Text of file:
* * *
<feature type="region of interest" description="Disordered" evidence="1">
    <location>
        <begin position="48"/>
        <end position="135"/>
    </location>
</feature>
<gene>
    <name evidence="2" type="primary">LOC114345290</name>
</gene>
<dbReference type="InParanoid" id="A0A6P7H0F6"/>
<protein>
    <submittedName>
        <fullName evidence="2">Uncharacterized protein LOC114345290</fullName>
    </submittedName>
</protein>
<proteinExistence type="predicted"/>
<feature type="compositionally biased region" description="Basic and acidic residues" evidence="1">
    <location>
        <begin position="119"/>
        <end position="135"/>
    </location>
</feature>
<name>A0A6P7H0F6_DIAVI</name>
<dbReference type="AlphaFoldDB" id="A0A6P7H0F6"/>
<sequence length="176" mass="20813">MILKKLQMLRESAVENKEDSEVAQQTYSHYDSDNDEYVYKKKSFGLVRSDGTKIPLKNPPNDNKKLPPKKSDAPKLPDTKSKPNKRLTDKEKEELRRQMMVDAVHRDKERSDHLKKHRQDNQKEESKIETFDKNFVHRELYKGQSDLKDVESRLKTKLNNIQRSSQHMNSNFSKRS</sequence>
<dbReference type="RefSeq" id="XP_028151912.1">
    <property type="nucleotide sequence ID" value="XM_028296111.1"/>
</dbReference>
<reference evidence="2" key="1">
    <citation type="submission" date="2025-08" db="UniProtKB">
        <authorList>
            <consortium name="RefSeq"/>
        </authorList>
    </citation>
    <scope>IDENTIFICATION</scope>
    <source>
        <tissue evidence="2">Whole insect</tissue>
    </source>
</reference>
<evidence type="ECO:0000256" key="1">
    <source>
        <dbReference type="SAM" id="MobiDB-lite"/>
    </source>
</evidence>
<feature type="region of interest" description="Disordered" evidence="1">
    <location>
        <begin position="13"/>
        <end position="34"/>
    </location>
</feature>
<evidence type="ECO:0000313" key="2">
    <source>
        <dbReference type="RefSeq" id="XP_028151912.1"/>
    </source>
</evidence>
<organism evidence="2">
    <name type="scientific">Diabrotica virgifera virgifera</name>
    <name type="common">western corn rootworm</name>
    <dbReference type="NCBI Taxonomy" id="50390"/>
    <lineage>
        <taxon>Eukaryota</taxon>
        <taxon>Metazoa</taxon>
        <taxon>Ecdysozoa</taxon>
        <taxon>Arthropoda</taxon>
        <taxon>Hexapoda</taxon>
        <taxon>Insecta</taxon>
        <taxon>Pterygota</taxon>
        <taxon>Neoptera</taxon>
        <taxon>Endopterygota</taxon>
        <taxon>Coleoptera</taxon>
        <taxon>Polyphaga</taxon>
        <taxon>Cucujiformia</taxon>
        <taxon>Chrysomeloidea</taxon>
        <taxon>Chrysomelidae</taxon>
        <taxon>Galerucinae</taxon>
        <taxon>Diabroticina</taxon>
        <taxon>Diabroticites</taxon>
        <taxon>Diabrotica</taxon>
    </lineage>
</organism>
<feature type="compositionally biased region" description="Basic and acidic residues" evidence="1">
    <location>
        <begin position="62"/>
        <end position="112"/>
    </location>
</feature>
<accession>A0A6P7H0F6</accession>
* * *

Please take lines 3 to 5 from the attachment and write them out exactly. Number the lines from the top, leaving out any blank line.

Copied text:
        <begin position="48"/>
        <end position="135"/>
    </location>